As we tune into the different news channels on our television sets and read our local newspapers we cannot help but ask ourselves the question “Is South Africa burning?” This question is justifiable as the cameras on the news channels reveal flames bellowing from burning tyres that are strewn on busy roads causing havoc with traffic. Motor vehicles are seen smashed and some shouldering while shop fronts is smashed. Our local newspaper front-page pictures portray the aftermath of a war. Many towns and city’s appear as though they have been torn apart by bombs.

It is said that we should not generalize and cause alarm. We should not assume but gather facts before we offer opinions. However we cannot but offer an opinion as we see destruction as it occurs on television and social media platforms. We now live in an age of instant communication through the various platforms that make up social media. As events occur they go “viral” and within minutes everyone with a smart phone is made aware of these events. It is within our common sense and information at our disposal that we cannot but conclude that service delivery protests are on the rise. More concerning is the fact that these protests are becoming more violent.

As the service delivery protests escalates, civil society is becoming more troubled at the lack of leadership in efforts to de-escalate these violent service delivery protests. Our politicians have not provided us with a strategy as to how they are going to deal with this most serious problem. Our police have shown that they are ill equipped to manage the outbreaks of violence and have often been seen as inflaming the situation with brutal responses in order to disperse the protesting communities by using excess force.

The usual rhetoric by ministers condemning the violence and threatening the perpetrators with the full might of the law have done absolutely nothing to stem the tide. Communities have reached such high levels of anger and emotion that they have brazenly appeared on camera warning the authorities that if their demands are not met they will take further action. In some cases they have carried out these threats as councilors houses have been torched and some have been held hostage. Whist it is correct that lawlessness should be condemned in the strongest terms, plans should be unveiled as to how the legitimate demands of the communities will be addressed. It most disturbing that no sustainable strategies have been developed by our politicians to stem the rise in service delivery protests.

Due to the sight of flames, smoke and destruction that the media has fed us we have been focused on these aspects of protest. The media has failed to investigate the root causes of the protests. It is clear that the notion of a “better life for all” and the “rainbow nation” has lost its significance on the vast majority of our people. If we ask the serious simple question “has your life changed since the birth of democracy” the vast majority of the population will respond with a resounding “NO”.  We know that protest is born out of dissent and discontent. We must therefore remind ourselves that it was our dissent and discontent with apartheid that we protested to such an extent that our was burning. We must further remind ourselves that it was the failure of the apartheid government to address this discontent that led to the fall of apartheid. South Africa has regressed as far as socio-economic development is concerned yet we fail to address government’s consistent failure to deliver basic services timeously and its failure to communicate effectively with the people it serves. The community has to endure incompetent government official’s intent on self- gratification and misuse of power.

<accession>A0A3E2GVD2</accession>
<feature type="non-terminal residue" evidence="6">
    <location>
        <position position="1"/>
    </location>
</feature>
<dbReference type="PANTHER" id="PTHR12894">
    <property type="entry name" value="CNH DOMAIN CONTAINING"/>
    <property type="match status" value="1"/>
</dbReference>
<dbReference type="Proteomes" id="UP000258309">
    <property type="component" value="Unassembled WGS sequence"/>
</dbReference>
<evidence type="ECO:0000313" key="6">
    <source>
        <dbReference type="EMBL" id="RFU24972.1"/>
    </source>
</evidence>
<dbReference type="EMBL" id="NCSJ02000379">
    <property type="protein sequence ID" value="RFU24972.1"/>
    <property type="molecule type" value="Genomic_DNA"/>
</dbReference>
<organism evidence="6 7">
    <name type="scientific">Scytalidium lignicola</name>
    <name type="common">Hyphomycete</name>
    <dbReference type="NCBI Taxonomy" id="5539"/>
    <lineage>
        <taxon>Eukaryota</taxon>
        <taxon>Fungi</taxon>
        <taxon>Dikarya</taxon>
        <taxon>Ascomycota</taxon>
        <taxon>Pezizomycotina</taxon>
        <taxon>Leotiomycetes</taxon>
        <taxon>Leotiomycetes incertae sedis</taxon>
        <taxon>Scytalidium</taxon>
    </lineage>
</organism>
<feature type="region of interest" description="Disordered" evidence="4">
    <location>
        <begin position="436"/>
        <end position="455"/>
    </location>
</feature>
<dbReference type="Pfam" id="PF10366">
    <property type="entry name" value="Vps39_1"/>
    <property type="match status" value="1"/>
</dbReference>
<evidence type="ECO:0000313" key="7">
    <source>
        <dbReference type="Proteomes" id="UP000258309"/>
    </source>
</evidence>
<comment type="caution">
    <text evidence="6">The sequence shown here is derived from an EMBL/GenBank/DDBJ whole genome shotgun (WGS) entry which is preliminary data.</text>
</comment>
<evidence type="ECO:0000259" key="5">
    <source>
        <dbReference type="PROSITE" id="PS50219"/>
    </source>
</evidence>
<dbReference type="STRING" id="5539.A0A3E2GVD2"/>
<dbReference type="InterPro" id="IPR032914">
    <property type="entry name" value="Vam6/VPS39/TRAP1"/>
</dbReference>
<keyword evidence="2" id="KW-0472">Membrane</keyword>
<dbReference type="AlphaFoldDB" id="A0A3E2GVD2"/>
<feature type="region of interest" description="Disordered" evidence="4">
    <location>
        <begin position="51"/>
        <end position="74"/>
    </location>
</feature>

South Africa has become the most unequal society in the world. This in itself will inevitably trigger discontent. To the protesters the fact that their lives have not changed despite the high expectations that was created by government, should send an urgent message to all South Africans that they have a responsibility to respond in a more responsible manner to arrest these protests that have the potential to escalate to uncontrollable levels. At the heart of the problem is fact that the privileged white minority is still stubbornly resisting transformation. This is illustrated by reports from the department of labour recently that showed that almost all the top posts in the country are still held by white men. 21 companies, more that half of which are listed on the JSE have been fined for noncompliance with equity provisions. There is thus an unwillingness by this group of the population to voluntary contribute to the development of the county by assisting government in its transformation efforts to bring about stability at local level.